The AI Rabbit Hole of Writing: A personal journey with AI manuscript review
Writing, we are told by some of the most famous and successful authors, is passion, a necessity, the staff of their lives and something from which they wish to have no escape. Staring into the night sky or taking contemplative walks stirrers the creative juices in them, but none of them will offer a specific formula, and that is as it should be.
Writing is a highly individual profession and not for the faint of heart. Of course, I should mention that a number of decades ago I went to a meeting where a “poet” had her work displayed in a documentary for mental health professionals. The woman, an African-American, who had a long history of mental illness, was driven to write and her choice was poetry.
How do you write poetry if you are locked in a mental health facility or a supported living environment where you do not have access to materials. Nor is your passion recognized as anything other than flights of fancy brought on by your illness? She, being creative in her own way, found that brown paper bags, carefully unfolded and ironed out, were her paper.
One small pencil, left by someone on a desk, was the only writing instrument available. What could she have produced if there had been one moment of recognition or empathy for that woman’s wish to be a creative person? We are left to wonder because I am sure she has gone on to her reward.
Writing is also a lonely profession where quiet and freedom from distraction is an absolute must. Thinking about one of the greatest writers of all, J. D. Salinger, I am reminded that each day he left the house and went to write. Where did he go? He went to a concrete block building on his property where he wrote all day long, every day. Manuscript after manuscript was produced, but never published and only now, after his death, is there new consideration by his heirs to publish some of his material.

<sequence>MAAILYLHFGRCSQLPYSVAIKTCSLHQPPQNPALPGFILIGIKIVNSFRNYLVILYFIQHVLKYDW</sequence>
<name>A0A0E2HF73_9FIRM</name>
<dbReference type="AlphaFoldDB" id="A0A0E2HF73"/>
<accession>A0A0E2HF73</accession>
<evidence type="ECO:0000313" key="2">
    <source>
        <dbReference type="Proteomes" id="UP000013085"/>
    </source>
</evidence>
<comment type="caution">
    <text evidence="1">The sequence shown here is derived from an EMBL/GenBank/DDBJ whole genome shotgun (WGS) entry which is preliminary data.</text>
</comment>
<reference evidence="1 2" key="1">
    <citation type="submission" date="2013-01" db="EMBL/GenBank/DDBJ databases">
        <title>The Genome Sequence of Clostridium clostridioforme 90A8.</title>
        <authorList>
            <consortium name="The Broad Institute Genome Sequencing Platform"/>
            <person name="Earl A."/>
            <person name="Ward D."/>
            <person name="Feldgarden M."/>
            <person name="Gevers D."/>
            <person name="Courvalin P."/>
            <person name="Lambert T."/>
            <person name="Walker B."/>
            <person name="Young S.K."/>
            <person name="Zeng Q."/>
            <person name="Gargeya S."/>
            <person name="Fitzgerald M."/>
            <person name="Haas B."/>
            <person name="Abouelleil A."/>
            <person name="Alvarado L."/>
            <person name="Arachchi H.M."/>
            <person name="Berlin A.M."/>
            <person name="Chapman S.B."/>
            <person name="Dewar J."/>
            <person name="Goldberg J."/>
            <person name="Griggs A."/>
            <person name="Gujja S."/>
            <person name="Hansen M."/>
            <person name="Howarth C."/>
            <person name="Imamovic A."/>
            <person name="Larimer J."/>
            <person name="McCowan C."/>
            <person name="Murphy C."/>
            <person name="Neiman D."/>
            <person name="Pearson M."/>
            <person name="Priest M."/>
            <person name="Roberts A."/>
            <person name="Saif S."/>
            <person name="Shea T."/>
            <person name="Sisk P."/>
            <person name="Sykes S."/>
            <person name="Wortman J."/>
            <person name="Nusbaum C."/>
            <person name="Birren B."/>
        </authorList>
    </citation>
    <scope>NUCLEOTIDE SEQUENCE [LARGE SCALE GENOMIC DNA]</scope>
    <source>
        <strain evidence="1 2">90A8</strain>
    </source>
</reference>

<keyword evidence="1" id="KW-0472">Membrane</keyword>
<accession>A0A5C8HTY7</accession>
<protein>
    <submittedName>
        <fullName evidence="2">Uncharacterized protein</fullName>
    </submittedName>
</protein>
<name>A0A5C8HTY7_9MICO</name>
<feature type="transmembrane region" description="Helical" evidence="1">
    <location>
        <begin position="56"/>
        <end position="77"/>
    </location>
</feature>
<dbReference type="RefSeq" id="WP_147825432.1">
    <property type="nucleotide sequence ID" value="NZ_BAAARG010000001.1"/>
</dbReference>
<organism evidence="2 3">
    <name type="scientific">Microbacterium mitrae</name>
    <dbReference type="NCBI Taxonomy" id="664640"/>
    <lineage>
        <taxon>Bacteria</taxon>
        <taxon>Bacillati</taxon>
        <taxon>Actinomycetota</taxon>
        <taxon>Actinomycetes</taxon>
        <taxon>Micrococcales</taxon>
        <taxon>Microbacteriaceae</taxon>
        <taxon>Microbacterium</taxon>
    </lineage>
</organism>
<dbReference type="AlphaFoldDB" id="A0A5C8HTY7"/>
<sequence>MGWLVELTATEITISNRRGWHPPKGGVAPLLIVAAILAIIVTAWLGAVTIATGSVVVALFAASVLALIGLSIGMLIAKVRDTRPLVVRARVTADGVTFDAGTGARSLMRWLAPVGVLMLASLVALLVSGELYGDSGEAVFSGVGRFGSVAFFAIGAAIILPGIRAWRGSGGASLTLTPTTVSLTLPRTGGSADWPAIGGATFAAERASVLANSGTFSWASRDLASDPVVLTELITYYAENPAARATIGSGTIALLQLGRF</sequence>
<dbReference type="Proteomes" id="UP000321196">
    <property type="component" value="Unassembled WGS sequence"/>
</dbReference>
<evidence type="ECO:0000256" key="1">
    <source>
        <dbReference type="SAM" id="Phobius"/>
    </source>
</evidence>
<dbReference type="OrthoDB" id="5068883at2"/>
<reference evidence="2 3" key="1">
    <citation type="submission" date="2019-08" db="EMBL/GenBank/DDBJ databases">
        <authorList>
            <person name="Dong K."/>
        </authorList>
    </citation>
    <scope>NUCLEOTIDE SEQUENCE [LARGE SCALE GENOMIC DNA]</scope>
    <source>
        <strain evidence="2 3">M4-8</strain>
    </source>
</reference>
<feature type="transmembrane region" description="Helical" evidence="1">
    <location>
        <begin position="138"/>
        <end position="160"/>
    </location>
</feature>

Technology has now entered the writing scene as never before and it will make great changes in what is produced, how much is produced and how quickly it is distributed to readers. Anyone who wishes to write can write, but that doesn’t ensure the quality and that is where we find the rub.
Editors who make their services available for thousands of dollars or ghostwriters who do the same, are out there and waiting for neophytes who wish to have a novel published. The result is not all is not what they often wish and I’m not sure that everyone is pleased that their money was well spent. Now, however, comes artificial intelligence and this may be, what they like to say, a game-changer.
News outlets have begun turning over editorial production to their bots programs. For that reason, we see errors in syntax and words used in off-kilter ways. It screams “No humans were involved in producing this product.”
Is that what anyone who writes wants or does the public expect that automation will take over writing? AI is still dumb but it will get better. An example? I wrote an article and the AI suggested that instead of the word “poor” (as in poor neighborhood), it wanted me to substitute “sick.” The word made no sense in the context of the piece. Poor is not sick and never will be. Poor is poor, but AI didn’t know that. Yes, Grammarly, your program made that disturbing suggestion.
Wanting to test the ability or limits of AI, I submitted a manuscript. I eagerly awaited the resulting multi-page report plus a marked-up copy of my original manuscript. My thoughts?
Lots of irrelevant stats that do a writer no good. For instance, how would knowing the number of paragraphs or how many times you used “the” in the piece would be helpful? AI doesn’t know what is relevant and what’s just stats. Grammar would be helpful, but I already have a grammar program (Grammarly) and it works fine. Word picks up spelling errors and can take care of that aspect.
Comparing my work to top bestsellers, still, doesn’t help much. William Faulkner wrote sentences that ran on and on and on, so sentence length is useless. AI runs on a rigid algorithm that removes the creative aspect which is seen as “wrong.” Number of paragraphs? Wrong again. Does the number paragraphs add to anything?
Dialog may be interesting or extraneous in a work that is not heavily dependent on people speaking to each other or speaking at all.
How many words should a “bestseller” novel have in it? I read that 120K is plenty, but the AI suggested 130–300K. Isn’t that like writing “War and Peace” or some other hefty tome? But this one is okay because it simply tells you what the major novelists are writing in terms of length. Not terribly useful, not okay.
And providing a correlation to other works? Wouldn’t that also be formulaic? Is that what creative writing is; formulaic?